PROJECT OVERVIEW: Purpose: The broad goal of this 5-year longitudinal project is to evaluate the effectiveness of a preschool emergent literacy curriculum that is based on state-of-the-art scientific knowledge, with a specific emphasis on children at-risk for reading difficulties and children who are not speakers of standard English. The specific aims are:
To evaluate the short- and long-term impact of a balanced preschool emergent literacy curriculum (i.e., Literacy Express) which builds on previously successful components of the intervention for oral language, phonological sensitivity, and print awareness, delivered in typical preschool settings by traditional preschool personnel.
To determine the absolute, relative, and incremental benefits of a home literacy curriculum in which parents are trained to increase their children's oral language skills (in Spanish or English) using the dialogic reading method, to increase their involvement in their children's home literacy activities, and to provide a supportive and culturally congruent early literacy environment.
To evaluate the relative efficacy of two professional development models (standard or reflective practice) on teachers' success in learning, applying, and maintaining an empirically based preschool emergent literacy curriculum.
To identify child, family, and classroom characteristics that predict stronger or weaker responses to the emergent literacy curriculum as indexed by the degree of increase and sustained gains in children's emergent literacy skills.
To identify teacher and classroom characteristics that predict teachers' optimal response to professional development as indexed by changes in (and maintenance of) classroom behaviors.
To identify family and child characteristics that predict parents' optimal response to intervention as indexed by changes in (and maintenance of) home literacy environments and interactions.
Setting: The project involves 78 preschool classrooms (approximately 1200 children) in two cities, Tallahassee, Florida and Los Angeles, California. The classrooms were randomly selected from the project partners (39 classrooms in both Year 1 and Year 2). In the first two years of the project 54 teachers (classrooms), 860 children (approximately 16 per classroom), and 430 families were recruited in California; 24 teachers (classrooms), 380 children, and 180 families were recruited in Florida.
Research Design: The project employs a 2x3 fully crossed experimental design comparing teacher interventions (no teacher intervention, workshop teacher intervention, and reflective practice intervention) with home interventions (no home intervention, home intervention) using a sample of 27 classrooms (430 children/yr) in California and 12 classrooms (190 children/yr) in Florida. Classroom practices, children's emergent literacy skills, and home literacy environments were measured at the beginning, in the middle, and at the end of the academic year during the active intervention phase of the project.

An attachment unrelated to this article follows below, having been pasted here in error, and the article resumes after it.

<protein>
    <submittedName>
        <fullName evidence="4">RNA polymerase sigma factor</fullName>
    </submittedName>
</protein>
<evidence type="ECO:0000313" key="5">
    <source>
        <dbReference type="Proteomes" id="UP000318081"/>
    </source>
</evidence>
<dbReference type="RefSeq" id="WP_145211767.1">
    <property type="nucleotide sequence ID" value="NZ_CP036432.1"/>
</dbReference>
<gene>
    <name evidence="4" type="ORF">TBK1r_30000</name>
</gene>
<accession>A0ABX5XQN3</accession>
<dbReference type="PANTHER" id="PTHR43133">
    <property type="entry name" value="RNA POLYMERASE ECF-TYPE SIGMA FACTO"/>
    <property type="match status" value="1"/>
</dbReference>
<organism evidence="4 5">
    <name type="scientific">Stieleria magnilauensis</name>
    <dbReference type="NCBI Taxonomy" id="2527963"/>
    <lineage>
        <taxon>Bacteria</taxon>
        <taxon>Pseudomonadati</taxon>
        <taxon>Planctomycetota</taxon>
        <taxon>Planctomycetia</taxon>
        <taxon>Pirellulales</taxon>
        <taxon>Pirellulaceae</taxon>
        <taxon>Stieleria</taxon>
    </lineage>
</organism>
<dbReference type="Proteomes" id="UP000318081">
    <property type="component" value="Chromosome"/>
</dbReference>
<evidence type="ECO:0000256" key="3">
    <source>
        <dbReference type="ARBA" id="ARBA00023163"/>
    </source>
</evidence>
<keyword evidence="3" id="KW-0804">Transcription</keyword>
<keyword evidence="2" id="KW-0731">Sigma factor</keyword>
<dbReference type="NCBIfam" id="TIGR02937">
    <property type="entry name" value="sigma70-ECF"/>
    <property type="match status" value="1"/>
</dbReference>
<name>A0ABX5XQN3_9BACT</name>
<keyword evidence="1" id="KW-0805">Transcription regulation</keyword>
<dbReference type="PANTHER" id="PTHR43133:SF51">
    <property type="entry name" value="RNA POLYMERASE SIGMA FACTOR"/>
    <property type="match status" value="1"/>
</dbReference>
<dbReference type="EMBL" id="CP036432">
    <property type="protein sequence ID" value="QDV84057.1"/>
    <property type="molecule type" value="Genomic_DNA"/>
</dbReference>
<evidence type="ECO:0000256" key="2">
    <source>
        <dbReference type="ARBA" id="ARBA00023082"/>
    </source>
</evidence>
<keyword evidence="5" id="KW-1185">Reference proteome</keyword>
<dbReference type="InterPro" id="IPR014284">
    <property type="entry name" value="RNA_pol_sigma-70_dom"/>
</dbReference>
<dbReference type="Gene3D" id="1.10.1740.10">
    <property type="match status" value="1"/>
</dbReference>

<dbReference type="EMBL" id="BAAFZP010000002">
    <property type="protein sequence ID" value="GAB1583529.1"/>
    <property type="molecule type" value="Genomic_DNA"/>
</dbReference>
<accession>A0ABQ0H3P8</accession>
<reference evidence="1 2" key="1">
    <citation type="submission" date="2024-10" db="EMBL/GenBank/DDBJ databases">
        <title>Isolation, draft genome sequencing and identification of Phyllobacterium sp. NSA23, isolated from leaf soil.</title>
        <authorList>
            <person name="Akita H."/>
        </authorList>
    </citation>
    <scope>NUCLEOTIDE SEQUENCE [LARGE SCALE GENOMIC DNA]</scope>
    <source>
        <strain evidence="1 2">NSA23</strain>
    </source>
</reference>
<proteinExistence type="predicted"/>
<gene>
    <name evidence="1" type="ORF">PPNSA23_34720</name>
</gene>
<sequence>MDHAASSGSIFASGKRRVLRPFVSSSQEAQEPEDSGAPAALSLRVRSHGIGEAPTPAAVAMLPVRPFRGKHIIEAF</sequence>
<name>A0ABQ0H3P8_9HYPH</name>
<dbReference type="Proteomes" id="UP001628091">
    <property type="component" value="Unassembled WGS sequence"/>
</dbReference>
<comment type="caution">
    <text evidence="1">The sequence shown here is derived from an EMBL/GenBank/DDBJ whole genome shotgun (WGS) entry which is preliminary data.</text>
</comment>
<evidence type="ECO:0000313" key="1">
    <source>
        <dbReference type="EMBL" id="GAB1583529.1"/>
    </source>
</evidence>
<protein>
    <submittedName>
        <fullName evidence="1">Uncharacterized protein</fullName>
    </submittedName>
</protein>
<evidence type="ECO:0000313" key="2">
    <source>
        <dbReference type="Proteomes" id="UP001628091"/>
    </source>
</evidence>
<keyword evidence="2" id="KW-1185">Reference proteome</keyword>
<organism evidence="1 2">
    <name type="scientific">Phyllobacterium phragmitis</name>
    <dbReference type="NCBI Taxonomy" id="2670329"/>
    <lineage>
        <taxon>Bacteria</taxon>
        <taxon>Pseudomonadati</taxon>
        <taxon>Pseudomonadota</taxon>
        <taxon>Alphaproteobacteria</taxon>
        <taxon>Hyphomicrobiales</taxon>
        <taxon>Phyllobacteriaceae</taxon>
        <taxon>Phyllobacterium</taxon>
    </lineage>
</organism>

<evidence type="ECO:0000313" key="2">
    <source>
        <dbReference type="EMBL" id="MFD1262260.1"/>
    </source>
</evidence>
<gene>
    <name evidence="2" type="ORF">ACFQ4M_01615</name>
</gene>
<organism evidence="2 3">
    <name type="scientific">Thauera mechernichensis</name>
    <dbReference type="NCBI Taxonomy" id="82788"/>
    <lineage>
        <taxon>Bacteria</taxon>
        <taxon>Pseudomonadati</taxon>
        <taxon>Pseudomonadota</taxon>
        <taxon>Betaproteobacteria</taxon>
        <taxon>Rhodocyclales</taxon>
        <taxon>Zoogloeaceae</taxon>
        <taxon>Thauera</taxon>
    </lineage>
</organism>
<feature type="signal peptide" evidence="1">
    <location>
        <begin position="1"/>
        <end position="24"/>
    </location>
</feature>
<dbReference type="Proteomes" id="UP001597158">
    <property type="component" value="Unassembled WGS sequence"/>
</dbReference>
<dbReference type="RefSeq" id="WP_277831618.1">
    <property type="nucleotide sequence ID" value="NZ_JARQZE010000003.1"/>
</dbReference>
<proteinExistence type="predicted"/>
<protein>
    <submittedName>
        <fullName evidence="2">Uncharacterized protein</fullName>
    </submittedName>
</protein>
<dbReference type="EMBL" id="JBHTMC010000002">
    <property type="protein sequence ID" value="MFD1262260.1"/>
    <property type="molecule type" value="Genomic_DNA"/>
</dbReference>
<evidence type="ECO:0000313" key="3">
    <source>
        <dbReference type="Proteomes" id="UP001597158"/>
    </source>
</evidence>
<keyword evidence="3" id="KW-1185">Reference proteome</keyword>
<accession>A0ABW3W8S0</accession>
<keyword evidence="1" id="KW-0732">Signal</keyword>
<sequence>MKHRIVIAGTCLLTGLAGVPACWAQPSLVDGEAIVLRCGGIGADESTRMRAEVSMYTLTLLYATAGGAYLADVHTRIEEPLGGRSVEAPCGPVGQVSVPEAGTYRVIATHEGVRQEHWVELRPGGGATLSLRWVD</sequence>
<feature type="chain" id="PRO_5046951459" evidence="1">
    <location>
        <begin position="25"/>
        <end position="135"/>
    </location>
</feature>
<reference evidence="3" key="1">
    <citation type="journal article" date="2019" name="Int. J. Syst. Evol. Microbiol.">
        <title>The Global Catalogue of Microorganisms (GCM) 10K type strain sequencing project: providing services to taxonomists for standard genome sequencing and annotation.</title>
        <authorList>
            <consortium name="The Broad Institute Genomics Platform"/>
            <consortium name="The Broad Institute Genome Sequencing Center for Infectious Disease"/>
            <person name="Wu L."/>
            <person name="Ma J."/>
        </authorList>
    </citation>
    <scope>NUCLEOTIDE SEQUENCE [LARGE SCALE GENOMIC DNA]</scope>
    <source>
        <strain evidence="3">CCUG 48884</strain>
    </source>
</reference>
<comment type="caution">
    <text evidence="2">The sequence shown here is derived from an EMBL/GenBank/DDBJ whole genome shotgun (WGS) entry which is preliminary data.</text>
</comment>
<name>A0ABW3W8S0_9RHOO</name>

Teachers, children, and families who participated in the two years of active intervention (Years 1 & 2) are being followed longitudinally to evaluate the longer term impact and sustainability of the interventions on the children's reading acquisition, teachers' classroom practices, and families' support for children's literacy. Children and families recruited in Year 1 of the project are being followed until they are in the 3rd grade, and children and families recruited in Year 2 are being followed to 2nd grade. Teachers who received the intervention are being followed in each of Years 2 to 5.
The project employs descriptive, experimental, interview, longitudinal, and observational methods. Colleagues at UCLA (Weisner, Lieber, and Davis) developed a measure of home environment and parent/child literacy activities, and are responsible for analyses of qualitative data on 600 families.
Findings: Results are forthcoming in scholarly journals.
PROJECT PUBLICATIONS: Presentations
Farver, J. M. (2005). Invited presentation at First International Forum, "Best Practices in Promoting Literacy in Young Ethnic Minority Children: Lessons from the United States." Soong Ching Ling Foundation and UNICEF, Beijing, China.
Farver, J. M. (Symposium Chair), Lonigan, C. J., Weisner, T., Lieber, E., & Davis, H. (2004). Helping parents support their children's pre-literacy skills. Symposium presented at NAEYC, Anaheim, CA.
Lonigan, C., Farver, J. M., Eppe, S, & Phillips, B. (2003). Assessing the Pre-literacy Skills of Bilingual Spanish Speaking Preschool Children. Paper presented at the Biennial Meeting of the Society for Research in Child Development, Tampa, FL.
Lonigan, C. J., Farver, J. M., Menchetti, J., Phillips, B. & Eppe Chamberlain, S. (2005). Impacting the Development of Children's Emergent Literacy Skills: A Randomized Evaluation of a Literacy-Focused Curriculum. Paper presented at the Symposium on Changing Early Literacy Environments- Changing Children's Developmental Trajectories, J. M. Farver (Chair), at the Biennial Meeting of the Society for Research in Child Development, Atlanta, GA.
Lonigan, C, J., Farver, J. M., Phillips, B., & Menchetti, J. (2005). Outcomes of an emergent literacy curriculum in Head Start: Children's response to intervention. Paper presented at the Society for the Scientific Study of Reading, Toronto, Canada.